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U.N. warns of spill '4 times the size of Exxon Valdez' from disabled Yemeni tanker

By Don Jacobson
U.N. warns of spill '4 times the size of Exxon Valdez' from disabled Yemeni tanker
A Yemeni child waits to get his family's food rations in Sana'a, Yemen, on Thursday. U.N. officials said a possible oil leak from a disabled tanker moored off the country's coast could worsen conditions for Yemen's famine-stricken population. Photo by Yahya Arhab/EPA-EFE

July 16 (UPI) -- A top United Nations official has warned that unless a disabled oil tanker moored off the coast of Yemen can be boarded and repaired quickly, a disastrous spill affecting 1.6 million Yemenis could result.

Undersecretary-General for Humanitarian Affairs Mark Lowcock told the U.N. Security Council Wednesday that 1.1 million barrels could spill out of the rusting supertanker FSO Safer -- an amount four times greater than that discharged during the 1989 Exxon Valdez disaster off the coast of Alaska.

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"If a spill were to occur in the next two months, experts project that 1.6 million Yemenis would be directly affected," he said. "Essentially every fishing community along Yemen's west coast would see their livelihoods collapse and would suffer substantial economic losses.

"About 90 percent of people in these communities already need humanitarian assistance."

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The plea came as the United Nations reported that the Yemeni economy is already "in tatters" and its institutions are facing "near-collapse" after more than five years of conflict. Famine conditions have resulted in 2 million Yemeni children suffering from acute malnutrition, Secretary-General António Guterres said this month.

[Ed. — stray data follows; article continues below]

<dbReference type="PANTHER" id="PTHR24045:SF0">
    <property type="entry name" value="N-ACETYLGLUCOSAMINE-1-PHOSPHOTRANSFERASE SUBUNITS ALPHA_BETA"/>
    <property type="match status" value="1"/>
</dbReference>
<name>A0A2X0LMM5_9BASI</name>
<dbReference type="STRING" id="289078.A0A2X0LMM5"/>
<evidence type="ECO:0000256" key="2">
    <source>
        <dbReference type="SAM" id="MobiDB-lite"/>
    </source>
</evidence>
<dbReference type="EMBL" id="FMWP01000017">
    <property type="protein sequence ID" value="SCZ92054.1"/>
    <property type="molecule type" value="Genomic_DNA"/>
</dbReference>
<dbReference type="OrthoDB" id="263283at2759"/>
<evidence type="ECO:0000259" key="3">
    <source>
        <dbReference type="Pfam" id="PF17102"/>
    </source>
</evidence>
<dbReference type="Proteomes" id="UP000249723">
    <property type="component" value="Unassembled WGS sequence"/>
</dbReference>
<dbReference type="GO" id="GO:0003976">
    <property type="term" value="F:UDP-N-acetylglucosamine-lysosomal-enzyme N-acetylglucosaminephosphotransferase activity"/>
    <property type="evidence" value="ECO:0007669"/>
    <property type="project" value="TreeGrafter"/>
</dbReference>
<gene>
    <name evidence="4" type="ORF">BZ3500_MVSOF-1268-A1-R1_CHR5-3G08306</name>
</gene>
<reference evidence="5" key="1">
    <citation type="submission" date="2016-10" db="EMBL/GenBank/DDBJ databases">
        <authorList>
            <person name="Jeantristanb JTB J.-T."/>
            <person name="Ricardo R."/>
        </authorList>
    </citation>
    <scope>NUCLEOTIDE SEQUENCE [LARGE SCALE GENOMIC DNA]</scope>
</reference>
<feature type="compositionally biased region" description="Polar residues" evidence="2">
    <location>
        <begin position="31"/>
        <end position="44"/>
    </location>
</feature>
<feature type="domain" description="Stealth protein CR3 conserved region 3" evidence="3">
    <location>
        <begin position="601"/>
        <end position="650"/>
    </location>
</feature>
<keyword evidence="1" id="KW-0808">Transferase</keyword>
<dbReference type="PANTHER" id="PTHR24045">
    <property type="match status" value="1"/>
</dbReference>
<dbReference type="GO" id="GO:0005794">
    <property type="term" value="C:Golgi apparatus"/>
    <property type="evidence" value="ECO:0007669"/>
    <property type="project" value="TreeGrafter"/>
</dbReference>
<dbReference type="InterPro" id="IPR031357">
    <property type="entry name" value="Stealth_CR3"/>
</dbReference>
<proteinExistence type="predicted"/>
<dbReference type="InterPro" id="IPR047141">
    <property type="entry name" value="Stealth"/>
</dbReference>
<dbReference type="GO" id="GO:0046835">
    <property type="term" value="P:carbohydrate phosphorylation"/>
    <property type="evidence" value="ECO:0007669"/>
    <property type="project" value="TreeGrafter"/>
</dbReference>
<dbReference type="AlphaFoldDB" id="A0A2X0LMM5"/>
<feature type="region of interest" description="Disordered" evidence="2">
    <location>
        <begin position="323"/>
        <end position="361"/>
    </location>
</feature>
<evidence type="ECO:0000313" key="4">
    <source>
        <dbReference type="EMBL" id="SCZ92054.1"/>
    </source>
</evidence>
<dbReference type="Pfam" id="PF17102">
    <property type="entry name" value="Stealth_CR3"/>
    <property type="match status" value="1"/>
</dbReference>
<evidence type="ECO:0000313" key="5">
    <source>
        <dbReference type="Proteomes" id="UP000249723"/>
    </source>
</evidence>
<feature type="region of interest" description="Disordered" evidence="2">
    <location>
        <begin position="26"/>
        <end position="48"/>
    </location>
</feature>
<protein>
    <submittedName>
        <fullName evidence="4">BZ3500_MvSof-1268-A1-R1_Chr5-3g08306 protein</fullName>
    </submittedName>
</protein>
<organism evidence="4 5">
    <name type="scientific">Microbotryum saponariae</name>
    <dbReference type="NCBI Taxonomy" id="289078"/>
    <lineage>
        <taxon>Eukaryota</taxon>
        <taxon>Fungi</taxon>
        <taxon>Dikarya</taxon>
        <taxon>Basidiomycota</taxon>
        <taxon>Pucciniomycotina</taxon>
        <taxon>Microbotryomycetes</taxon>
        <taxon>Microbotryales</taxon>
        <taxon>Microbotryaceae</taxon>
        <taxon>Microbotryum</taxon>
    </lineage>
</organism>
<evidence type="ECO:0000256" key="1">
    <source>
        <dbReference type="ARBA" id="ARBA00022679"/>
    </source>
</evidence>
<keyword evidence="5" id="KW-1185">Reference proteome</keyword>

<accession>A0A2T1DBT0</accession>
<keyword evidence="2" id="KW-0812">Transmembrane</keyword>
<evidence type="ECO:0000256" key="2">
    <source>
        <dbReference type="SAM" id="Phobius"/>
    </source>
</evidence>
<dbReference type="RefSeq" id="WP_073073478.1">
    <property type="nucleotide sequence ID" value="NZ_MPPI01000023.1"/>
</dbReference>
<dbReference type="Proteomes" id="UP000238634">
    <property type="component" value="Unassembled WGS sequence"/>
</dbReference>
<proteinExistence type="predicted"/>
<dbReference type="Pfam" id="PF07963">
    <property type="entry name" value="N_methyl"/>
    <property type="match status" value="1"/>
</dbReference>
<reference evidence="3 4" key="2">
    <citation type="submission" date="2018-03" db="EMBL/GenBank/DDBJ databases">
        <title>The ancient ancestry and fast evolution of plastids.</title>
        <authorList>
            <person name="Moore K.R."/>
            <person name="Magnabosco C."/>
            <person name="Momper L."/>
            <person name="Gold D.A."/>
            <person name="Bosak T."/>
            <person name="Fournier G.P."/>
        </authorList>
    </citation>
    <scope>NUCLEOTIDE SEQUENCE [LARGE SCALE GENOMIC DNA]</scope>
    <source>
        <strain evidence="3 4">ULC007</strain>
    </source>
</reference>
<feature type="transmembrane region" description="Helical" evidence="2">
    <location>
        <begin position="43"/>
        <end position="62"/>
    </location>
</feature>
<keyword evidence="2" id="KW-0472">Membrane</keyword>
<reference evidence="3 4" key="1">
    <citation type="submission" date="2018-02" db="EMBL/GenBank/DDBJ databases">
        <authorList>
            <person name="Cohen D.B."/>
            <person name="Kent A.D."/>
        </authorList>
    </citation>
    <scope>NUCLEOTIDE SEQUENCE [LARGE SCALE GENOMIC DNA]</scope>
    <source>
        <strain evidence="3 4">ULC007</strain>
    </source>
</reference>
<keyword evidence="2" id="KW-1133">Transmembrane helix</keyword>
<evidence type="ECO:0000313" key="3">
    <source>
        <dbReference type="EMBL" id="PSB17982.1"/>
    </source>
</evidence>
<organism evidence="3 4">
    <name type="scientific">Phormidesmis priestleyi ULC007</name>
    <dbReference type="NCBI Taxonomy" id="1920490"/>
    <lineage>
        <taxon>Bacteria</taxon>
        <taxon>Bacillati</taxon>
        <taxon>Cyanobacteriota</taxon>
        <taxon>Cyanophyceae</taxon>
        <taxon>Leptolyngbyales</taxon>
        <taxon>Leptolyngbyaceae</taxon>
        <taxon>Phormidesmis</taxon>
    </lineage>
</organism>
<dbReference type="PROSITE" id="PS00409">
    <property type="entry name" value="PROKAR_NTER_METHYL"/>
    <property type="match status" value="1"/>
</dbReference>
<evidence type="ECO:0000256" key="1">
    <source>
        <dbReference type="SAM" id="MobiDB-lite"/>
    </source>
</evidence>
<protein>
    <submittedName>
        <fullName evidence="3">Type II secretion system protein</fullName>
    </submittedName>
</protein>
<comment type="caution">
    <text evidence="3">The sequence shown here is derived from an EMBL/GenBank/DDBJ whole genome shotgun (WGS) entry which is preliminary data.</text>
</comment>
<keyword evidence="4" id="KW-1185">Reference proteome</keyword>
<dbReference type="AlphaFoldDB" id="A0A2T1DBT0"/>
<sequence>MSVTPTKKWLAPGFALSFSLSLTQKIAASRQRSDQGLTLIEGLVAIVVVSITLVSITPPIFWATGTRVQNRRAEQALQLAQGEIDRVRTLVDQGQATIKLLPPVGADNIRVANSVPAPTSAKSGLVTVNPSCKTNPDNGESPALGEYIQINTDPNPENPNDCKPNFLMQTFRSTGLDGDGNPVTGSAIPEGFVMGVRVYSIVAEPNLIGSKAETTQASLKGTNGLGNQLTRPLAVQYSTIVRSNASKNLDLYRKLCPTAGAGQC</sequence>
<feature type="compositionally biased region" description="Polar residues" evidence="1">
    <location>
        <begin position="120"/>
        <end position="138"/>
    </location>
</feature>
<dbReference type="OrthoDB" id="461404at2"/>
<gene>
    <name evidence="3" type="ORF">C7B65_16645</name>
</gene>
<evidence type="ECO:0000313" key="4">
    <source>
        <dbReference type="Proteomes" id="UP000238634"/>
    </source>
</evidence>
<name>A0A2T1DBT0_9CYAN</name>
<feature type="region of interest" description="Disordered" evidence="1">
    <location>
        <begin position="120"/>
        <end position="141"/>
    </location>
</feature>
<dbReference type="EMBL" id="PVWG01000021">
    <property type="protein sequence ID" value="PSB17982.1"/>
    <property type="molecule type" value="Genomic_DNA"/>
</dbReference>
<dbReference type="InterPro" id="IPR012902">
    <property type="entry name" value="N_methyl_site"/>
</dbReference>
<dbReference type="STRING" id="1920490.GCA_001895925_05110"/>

The Safer, a 44-year-old supertanker owned by the Saudi-backed Yemen government, was seized by Houthi insurgents in 2015 off the coast of rebel-held territory while carrying more than 1 million gallons of light crude oil. It has remained moored at the spot near the port of Hudaydah since then.

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The vessel sprung a leak in late May, flooding its engine room with seawater and threatening to spill its cargo. Though the leak was relatively small, divers dispatched by the ship's builder needed five days of round-the-clock underwater efforts to contain it.

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Lowcock and U.N. Environment Program chief Inger Andersen each urged the international community to urgently work out a deal with Houthi rebels allowing a full team of U.N. technicians to board the rusting ship and assess risk of a spill.

"Despite the difficult operational context, no effort should be spared to first conduct a technical assessment and initial light repairs," Andersen told the Security Council. "In the longer term, she added, the best option will be to offload the oil from the ship and then tow it to a safe location for inspection and dismantling."

The rebels have stated they want to allow an international team to board the Safer, but have also set preconditions linking access to the ship with other issues related to the conflict, Lowcock said.

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